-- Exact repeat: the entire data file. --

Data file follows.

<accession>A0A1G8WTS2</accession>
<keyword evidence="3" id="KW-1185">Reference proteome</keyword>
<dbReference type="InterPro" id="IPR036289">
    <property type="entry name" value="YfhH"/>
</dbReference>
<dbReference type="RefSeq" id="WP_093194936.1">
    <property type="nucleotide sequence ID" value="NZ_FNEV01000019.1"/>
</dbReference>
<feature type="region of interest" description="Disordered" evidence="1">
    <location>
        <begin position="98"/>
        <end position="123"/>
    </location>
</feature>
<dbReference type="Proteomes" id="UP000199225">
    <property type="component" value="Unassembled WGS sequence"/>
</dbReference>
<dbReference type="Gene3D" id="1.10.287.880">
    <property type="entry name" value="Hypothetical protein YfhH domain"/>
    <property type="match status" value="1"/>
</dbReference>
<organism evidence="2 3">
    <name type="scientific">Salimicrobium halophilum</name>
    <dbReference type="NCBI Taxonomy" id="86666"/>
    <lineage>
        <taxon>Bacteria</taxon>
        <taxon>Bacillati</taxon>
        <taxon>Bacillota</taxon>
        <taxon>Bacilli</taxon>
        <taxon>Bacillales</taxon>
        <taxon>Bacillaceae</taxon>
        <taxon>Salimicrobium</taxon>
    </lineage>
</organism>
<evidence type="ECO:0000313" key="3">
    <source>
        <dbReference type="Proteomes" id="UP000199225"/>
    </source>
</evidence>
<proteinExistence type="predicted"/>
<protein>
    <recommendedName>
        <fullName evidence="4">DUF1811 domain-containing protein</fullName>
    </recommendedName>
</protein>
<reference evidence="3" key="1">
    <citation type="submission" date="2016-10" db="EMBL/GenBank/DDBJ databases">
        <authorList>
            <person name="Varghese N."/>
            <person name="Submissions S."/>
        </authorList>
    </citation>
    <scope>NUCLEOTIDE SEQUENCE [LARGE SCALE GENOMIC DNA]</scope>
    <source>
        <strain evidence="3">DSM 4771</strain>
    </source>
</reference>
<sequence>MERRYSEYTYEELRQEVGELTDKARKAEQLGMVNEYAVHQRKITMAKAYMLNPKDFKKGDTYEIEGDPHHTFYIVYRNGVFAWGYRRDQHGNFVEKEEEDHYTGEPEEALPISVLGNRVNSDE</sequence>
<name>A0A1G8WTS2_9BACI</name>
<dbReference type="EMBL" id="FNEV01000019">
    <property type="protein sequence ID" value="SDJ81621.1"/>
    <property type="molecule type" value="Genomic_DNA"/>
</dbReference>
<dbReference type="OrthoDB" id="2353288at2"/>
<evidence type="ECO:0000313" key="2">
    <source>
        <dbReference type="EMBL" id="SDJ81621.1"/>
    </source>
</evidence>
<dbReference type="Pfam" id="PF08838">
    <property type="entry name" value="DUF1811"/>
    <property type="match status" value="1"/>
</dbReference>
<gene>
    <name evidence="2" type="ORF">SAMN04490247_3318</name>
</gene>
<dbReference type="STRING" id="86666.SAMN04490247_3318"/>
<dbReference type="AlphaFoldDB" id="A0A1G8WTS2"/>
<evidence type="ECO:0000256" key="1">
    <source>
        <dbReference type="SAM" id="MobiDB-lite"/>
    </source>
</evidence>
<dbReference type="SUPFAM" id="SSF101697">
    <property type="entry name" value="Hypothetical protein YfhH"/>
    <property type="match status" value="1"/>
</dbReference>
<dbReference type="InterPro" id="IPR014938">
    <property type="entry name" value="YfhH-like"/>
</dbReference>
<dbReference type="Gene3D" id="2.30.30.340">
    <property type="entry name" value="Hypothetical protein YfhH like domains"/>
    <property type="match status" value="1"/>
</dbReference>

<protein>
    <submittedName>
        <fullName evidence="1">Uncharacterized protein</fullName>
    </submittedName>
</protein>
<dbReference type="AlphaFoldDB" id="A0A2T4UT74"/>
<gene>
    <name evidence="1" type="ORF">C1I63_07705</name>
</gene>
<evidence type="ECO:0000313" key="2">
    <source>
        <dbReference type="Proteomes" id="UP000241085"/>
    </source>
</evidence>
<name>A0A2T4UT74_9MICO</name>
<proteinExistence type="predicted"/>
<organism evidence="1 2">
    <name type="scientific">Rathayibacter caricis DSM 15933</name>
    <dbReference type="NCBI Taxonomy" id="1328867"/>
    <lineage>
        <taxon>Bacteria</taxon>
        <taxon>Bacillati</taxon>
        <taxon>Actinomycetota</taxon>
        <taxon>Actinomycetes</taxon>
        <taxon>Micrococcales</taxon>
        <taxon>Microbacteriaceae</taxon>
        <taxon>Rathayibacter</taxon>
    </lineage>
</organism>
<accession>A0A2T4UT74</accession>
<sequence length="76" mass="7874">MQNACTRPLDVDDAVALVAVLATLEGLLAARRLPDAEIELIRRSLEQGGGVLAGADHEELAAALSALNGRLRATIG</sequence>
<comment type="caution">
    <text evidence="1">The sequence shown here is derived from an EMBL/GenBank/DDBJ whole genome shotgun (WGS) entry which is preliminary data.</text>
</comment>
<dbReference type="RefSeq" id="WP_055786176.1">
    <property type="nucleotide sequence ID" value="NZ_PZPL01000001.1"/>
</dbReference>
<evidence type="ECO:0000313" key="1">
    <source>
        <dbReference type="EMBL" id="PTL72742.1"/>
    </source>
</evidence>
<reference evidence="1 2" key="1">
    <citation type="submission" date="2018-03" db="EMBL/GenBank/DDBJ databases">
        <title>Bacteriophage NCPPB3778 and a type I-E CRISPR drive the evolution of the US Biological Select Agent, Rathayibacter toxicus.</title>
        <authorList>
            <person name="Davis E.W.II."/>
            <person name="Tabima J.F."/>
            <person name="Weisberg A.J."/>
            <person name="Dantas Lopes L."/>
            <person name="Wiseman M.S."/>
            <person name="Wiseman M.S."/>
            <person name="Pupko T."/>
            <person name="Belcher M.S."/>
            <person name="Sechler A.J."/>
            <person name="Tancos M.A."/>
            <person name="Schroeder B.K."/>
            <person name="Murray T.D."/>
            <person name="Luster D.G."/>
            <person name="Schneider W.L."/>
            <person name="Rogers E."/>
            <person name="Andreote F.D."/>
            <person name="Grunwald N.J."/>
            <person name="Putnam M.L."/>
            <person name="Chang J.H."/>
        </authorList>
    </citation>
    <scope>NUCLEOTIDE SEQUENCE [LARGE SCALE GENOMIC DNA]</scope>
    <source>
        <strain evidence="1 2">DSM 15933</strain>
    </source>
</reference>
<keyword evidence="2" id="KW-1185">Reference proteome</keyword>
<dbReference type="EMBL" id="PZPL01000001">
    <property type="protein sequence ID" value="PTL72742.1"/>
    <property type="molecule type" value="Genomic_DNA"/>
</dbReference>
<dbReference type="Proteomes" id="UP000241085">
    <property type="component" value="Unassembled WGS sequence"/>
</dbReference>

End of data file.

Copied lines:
<accession>A0A1G8WTS2</accession>
<keyword evidence="3" id="KW-1185">Reference proteome</keyword>
<dbReference type="InterPro" id="IPR036289">
    <property type="entry name" value="YfhH"/>
</dbReference>
<dbReference type="RefSeq" id="WP_093194936.1">
    <property type="nucleotide sequence ID" value="NZ_FNEV01000019.1"/>
</dbReference>
<feature type="region of interest" description="Disordered" evidence="1">
    <location>
        <begin position="98"/>
        <end position="123"/>
    </location>
</feature>
<dbReference type="Proteomes" id="UP000199225">
    <property type="component" value="Unassembled WGS sequence"/>
</dbReference>
<dbReference type="Gene3D" id="1.10.287.880">
    <property type="entry name" value="Hypothetical protein YfhH domain"/>
    <property type="match status" value="1"/>
</dbReference>
<organism evidence="2 3">
    <name type="scientific">Salimicrobium halophilum</name>
    <dbReference type="NCBI Taxonomy" id="86666"/>
    <lineage>
        <taxon>Bacteria</taxon>
        <taxon>Bacillati</taxon>
        <taxon>Bacillota</taxon>
        <taxon>Bacilli</taxon>
        <taxon>Bacillales</taxon>
        <taxon>Bacillaceae</taxon>
        <taxon>Salimicrobium</taxon>
    </lineage>
</organism>
<evidence type="ECO:0000313" key="3">
    <source>
        <dbReference type="Proteomes" id="UP000199225"/>
    </source>
</evidence>
<proteinExistence type="predicted"/>
<protein>
    <recommendedName>
        <fullName evidence="4">DUF1811 domain-containing protein</fullName>
    </recommendedName>
</protein>
<reference evidence="3" key="1">
    <citation type="submission" date="2016-10" db="EMBL/GenBank/DDBJ databases">
        <authorList>
            <person name="Varghese N."/>
            <person name="Submissions S."/>
        </authorList>
    </citation>
    <scope>NUCLEOTIDE SEQUENCE [LARGE SCALE GENOMIC DNA]</scope>
    <source>
        <strain evidence="3">DSM 4771</strain>
    </source>
</reference>
<sequence>MERRYSEYTYEELRQEVGELTDKARKAEQLGMVNEYAVHQRKITMAKAYMLNPKDFKKGDTYEIEGDPHHTFYIVYRNGVFAWGYRRDQHGNFVEKEEEDHYTGEPEEALPISVLGNRVNSDE</sequence>
<name>A0A1G8WTS2_9BACI</name>
<dbReference type="EMBL" id="FNEV01000019">
    <property type="protein sequence ID" value="SDJ81621.1"/>
    <property type="molecule type" value="Genomic_DNA"/>
</dbReference>
<dbReference type="OrthoDB" id="2353288at2"/>
<evidence type="ECO:0000313" key="2">
    <source>
        <dbReference type="EMBL" id="SDJ81621.1"/>
    </source>
</evidence>
<dbReference type="Pfam" id="PF08838">
    <property type="entry name" value="DUF1811"/>
    <property type="match status" value="1"/>
</dbReference>
<gene>
    <name evidence="2" type="ORF">SAMN04490247_3318</name>
</gene>
<dbReference type="STRING" id="86666.SAMN04490247_3318"/>
<dbReference type="AlphaFoldDB" id="A0A1G8WTS2"/>
<evidence type="ECO:0000256" key="1">
    <source>
        <dbReference type="SAM" id="MobiDB-lite"/>
    </source>
</evidence>
<dbReference type="SUPFAM" id="SSF101697">
    <property type="entry name" value="Hypothetical protein YfhH"/>
    <property type="match status" value="1"/>
</dbReference>
<dbReference type="InterPro" id="IPR014938">
    <property type="entry name" value="YfhH-like"/>
</dbReference>
<dbReference type="Gene3D" id="2.30.30.340">
    <property type="entry name" value="Hypothetical protein YfhH like domains"/>
    <property type="match status" value="1"/>
</dbReference>

<protein>
    <submittedName>
        <fullName evidence="1">Uncharacterized protein</fullName>
    </submittedName>
</protein>
<dbReference type="AlphaFoldDB" id="A0A2T4UT74"/>
<gene>
    <name evidence="1" type="ORF">C1I63_07705</name>
</gene>
<evidence type="ECO:0000313" key="2">
    <source>
        <dbReference type="Proteomes" id="UP000241085"/>
    </source>
</evidence>
<name>A0A2T4UT74_9MICO</name>
<proteinExistence type="predicted"/>
<organism evidence="1 2">
    <name type="scientific">Rathayibacter caricis DSM 15933</name>
    <dbReference type="NCBI Taxonomy" id="1328867"/>
    <lineage>
        <taxon>Bacteria</taxon>
        <taxon>Bacillati</taxon>
        <taxon>Actinomycetota</taxon>
        <taxon>Actinomycetes</taxon>
        <taxon>Micrococcales</taxon>
        <taxon>Microbacteriaceae</taxon>
        <taxon>Rathayibacter</taxon>
    </lineage>
</organism>
<accession>A0A2T4UT74</accession>
<sequence length="76" mass="7874">MQNACTRPLDVDDAVALVAVLATLEGLLAARRLPDAEIELIRRSLEQGGGVLAGADHEELAAALSALNGRLRATIG</sequence>
<comment type="caution">
    <text evidence="1">The sequence shown here is derived from an EMBL/GenBank/DDBJ whole genome shotgun (WGS) entry which is preliminary data.</text>
</comment>
<dbReference type="RefSeq" id="WP_055786176.1">
    <property type="nucleotide sequence ID" value="NZ_PZPL01000001.1"/>
</dbReference>
<evidence type="ECO:0000313" key="1">
    <source>
        <dbReference type="EMBL" id="PTL72742.1"/>
    </source>
</evidence>
<reference evidence="1 2" key="1">
    <citation type="submission" date="2018-03" db="EMBL/GenBank/DDBJ databases">
        <title>Bacteriophage NCPPB3778 and a type I-E CRISPR drive the evolution of the US Biological Select Agent, Rathayibacter toxicus.</title>
        <authorList>
            <person name="Davis E.W.II."/>
            <person name="Tabima J.F."/>
            <person name="Weisberg A.J."/>
            <person name="Dantas Lopes L."/>
            <person name="Wiseman M.S."/>
            <person name="Wiseman M.S."/>
            <person name="Pupko T."/>
            <person name="Belcher M.S."/>
            <person name="Sechler A.J."/>
            <person name="Tancos M.A."/>
            <person name="Schroeder B.K."/>
            <person name="Murray T.D."/>
            <person name="Luster D.G."/>
            <person name="Schneider W.L."/>
            <person name="Rogers E."/>
            <person name="Andreote F.D."/>
            <person name="Grunwald N.J."/>
            <person name="Putnam M.L."/>
            <person name="Chang J.H."/>
        </authorList>
    </citation>
    <scope>NUCLEOTIDE SEQUENCE [LARGE SCALE GENOMIC DNA]</scope>
    <source>
        <strain evidence="1 2">DSM 15933</strain>
    </source>
</reference>
<keyword evidence="2" id="KW-1185">Reference proteome</keyword>
<dbReference type="EMBL" id="PZPL01000001">
    <property type="protein sequence ID" value="PTL72742.1"/>
    <property type="molecule type" value="Genomic_DNA"/>
</dbReference>
<dbReference type="Proteomes" id="UP000241085">
    <property type="component" value="Unassembled WGS sequence"/>
</dbReference>